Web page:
When I was growing up, resilience was never a word used in common parlance. Maybe it materialised its’ meaning in other ways through words like ‘be strong’ or ‘pull yourself together’. I wasn’t brought up in a harsh third-world workhouse but toughness was certainly a part of the culture then.
There was no such concept of self-awareness. You measured yourself against a socialised measure of success – high earning job etc. But, one learns new things all the time or rather is challenged to view things through the prism of context.
Midlife is no exception to relearning new ways and thought. Having to be tough all the time, as I was taught, really is the pits and especially during a pandemic. For goodness sake, I almost cried with fear when I watched the news about London being declared an emergency medical zone. Not ashamed of it either. Exceptional circumstances call for extraordinary reactions.
I have lived on my own for much of lockdown since March 2020 due to family complications. There were and still are times when I struggle with not having personal company. I speak to the family everyday on WhatsApp and to friends too but I do miss personal company. Somewhere along the way I started to drop my cynicism of ‘resilience’.
I dug it up last year out of my mountain of mental ‘don’t go there’ pile. Guess what? I am now a convert. This is a big admission because ‘resilience’ was a word that I associated with the corporate world. It was one of those (yet another) ‘corporatisms’ which, essentially, seemed to encourage employees to be grateful that they had a job with the respective organisation and to put up and shut up. I personally knew of people being bullied in the workplace who were told that they needed to up their game if they wanted to be treated better. ‘Resilience’ was a word mired in corporate self-interest, as far as I was concerned.
I am now an advocate of resilience in lockdown life. If there is one thing that being in lockdown has taught me in midlife it is that resilience is the single most important contribution which I can make to my own life. We begin the day and end our days with ourselves. Some of us, like me, are living alone day after day and month after month alone in our home. Others have family around them and wake up to family life and end the day with family.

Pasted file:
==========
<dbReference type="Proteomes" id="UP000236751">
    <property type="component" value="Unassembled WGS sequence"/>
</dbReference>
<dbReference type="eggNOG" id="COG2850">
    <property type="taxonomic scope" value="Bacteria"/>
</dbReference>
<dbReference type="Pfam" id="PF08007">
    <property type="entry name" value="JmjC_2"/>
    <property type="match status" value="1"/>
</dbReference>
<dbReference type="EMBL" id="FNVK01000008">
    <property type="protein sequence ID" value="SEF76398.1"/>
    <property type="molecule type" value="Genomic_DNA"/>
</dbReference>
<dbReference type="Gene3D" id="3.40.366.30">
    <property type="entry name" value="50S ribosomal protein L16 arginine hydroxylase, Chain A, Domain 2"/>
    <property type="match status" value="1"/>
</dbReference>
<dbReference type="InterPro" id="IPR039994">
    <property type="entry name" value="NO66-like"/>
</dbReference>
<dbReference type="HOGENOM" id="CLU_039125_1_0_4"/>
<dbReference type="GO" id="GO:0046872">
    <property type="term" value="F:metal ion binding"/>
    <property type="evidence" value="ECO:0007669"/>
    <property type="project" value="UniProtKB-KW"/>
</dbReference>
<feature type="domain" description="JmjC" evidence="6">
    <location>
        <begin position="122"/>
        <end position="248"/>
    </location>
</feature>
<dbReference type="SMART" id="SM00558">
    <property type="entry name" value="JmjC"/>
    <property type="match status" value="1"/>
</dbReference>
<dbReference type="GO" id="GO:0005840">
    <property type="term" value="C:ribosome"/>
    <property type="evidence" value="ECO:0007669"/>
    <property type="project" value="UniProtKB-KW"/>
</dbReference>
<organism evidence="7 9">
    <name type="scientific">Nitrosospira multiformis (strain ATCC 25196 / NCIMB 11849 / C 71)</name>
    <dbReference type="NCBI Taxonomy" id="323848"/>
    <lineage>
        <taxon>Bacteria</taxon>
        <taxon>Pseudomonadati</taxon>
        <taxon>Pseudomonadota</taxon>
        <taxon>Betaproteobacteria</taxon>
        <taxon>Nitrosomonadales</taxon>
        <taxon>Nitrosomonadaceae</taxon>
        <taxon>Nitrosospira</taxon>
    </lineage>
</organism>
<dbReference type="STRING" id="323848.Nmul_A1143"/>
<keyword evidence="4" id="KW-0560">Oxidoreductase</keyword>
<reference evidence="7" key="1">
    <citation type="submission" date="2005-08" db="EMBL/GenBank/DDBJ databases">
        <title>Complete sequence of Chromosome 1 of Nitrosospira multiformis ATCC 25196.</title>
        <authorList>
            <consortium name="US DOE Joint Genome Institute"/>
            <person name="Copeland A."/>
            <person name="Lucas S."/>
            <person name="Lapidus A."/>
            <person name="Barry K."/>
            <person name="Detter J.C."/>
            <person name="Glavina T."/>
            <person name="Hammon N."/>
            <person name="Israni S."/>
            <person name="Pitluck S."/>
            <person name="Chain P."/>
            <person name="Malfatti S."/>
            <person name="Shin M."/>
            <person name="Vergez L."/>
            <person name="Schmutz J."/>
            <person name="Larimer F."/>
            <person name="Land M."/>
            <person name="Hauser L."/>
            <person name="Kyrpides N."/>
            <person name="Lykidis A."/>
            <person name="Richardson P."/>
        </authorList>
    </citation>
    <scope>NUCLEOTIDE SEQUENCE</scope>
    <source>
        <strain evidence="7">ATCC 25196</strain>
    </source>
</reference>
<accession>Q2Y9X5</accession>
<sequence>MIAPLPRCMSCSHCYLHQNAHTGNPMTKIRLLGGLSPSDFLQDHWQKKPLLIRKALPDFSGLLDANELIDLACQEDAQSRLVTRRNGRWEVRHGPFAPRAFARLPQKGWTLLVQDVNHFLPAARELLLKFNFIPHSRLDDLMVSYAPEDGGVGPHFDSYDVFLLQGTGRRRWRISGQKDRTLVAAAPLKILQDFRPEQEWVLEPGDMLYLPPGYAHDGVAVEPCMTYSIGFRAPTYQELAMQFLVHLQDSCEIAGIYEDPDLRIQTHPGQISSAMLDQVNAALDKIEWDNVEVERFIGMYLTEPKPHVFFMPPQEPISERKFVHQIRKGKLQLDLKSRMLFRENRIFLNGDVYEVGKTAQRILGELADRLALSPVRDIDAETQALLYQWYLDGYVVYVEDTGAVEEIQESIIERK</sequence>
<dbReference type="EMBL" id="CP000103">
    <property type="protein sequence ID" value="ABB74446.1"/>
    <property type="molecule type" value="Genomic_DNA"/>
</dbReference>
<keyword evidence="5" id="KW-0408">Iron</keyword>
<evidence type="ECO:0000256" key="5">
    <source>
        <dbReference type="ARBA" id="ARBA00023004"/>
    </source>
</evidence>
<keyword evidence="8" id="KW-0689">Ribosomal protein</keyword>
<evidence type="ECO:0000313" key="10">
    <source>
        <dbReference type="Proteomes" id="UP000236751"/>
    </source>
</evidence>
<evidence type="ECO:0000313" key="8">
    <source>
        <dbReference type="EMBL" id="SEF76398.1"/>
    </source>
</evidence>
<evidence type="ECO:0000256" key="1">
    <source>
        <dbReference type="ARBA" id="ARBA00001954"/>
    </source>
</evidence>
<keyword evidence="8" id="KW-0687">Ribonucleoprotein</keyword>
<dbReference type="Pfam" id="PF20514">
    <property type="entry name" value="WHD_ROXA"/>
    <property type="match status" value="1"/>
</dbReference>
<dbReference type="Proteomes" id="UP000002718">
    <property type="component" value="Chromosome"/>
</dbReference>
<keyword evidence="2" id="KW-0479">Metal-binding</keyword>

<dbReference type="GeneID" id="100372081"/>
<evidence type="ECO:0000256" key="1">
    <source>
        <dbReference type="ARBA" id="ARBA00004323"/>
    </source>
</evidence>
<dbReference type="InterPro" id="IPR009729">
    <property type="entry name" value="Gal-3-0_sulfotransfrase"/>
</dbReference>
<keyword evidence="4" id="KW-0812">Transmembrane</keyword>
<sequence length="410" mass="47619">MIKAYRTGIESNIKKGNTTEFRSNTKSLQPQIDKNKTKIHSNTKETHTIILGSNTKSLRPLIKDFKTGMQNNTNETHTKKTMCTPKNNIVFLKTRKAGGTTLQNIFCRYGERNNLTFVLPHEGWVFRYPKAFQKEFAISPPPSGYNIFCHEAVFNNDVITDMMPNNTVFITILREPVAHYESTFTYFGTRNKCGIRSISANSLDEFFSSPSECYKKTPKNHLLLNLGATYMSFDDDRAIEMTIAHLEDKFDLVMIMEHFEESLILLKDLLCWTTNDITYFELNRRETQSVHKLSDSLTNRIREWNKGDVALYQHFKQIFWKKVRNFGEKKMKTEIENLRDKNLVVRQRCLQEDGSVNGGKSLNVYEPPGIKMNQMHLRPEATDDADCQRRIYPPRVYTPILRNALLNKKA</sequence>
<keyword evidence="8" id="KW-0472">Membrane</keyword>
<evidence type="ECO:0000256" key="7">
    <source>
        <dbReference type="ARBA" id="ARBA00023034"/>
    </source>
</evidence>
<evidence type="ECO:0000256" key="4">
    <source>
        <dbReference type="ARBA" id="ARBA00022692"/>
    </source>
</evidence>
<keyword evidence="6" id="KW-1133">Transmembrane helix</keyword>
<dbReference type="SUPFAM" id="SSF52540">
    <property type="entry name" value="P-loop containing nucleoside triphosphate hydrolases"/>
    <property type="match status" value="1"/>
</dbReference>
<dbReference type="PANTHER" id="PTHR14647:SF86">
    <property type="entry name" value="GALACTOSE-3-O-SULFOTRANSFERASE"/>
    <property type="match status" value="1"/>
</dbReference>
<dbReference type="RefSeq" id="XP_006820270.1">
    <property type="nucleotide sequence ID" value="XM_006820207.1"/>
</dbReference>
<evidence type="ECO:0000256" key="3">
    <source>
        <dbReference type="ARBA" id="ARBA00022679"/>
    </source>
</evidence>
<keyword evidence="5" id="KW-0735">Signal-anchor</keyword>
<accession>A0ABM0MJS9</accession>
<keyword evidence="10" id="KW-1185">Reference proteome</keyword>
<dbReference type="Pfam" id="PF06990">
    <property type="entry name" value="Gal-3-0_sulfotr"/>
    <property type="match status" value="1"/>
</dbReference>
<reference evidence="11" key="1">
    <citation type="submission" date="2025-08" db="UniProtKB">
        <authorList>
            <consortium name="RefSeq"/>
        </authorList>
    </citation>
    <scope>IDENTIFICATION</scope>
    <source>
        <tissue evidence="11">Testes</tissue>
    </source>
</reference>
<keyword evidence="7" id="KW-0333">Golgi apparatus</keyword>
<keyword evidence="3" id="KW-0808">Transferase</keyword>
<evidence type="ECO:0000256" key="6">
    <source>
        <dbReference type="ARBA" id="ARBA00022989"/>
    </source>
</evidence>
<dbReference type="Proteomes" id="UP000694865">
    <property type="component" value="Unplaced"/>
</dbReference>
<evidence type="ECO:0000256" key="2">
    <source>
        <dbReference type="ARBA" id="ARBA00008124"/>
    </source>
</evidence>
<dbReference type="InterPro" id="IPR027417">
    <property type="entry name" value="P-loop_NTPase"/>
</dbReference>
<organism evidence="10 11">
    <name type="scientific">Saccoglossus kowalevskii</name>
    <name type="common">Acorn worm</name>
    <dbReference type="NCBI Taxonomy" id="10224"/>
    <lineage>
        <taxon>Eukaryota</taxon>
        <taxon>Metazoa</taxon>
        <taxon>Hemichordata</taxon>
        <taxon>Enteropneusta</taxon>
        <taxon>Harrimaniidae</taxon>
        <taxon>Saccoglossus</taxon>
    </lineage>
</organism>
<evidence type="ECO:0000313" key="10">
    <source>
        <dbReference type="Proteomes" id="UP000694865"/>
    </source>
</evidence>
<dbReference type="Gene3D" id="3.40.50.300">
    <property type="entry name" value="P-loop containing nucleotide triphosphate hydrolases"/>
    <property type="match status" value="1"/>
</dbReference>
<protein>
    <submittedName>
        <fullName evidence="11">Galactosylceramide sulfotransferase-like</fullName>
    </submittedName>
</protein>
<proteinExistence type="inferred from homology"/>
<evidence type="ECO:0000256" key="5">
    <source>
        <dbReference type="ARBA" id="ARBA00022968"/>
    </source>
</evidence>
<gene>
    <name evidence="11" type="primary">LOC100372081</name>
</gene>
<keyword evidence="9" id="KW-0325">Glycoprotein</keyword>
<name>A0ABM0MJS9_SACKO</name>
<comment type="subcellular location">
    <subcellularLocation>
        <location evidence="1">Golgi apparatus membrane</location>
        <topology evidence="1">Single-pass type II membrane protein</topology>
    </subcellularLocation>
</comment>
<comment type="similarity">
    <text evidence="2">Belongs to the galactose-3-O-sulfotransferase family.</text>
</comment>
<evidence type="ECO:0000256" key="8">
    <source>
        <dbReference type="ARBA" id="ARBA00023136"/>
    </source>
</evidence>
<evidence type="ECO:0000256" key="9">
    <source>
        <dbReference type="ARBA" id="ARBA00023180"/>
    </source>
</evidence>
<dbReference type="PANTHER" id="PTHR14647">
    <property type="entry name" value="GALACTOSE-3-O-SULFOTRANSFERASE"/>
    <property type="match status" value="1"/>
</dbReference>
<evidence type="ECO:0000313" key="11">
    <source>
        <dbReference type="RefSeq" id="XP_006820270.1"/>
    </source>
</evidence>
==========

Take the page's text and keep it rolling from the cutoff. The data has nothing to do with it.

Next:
But, this is the difference, the pandemic has brought a new dynamic of how we relate to ourselves. A new type of fear and on a magnitude and scale never seen before has come into our lives. Everyone is coping with fear and uncertainty in a different way. You may have a house full of family, but is everyone going through the same feelings as you?
What I have come to realise is that the way we cope with pandemic related anxiety is very much subjective. This experience of subjectivity teaches us to rely on ourselves much more than before. In that space, practising resilience serves to help us find tools and methods relevant to our personalities. Actually, without realising it you probably are already doing it.
Resilience is about building mental and physical wellbeing, in the simplest form of understanding what it is. Grasping what makes you tick and what you need to push through in terms of comfort zones to stretch yourself in a way that helps you cope with adversity.
Let me know how you get on by leaving a comment please.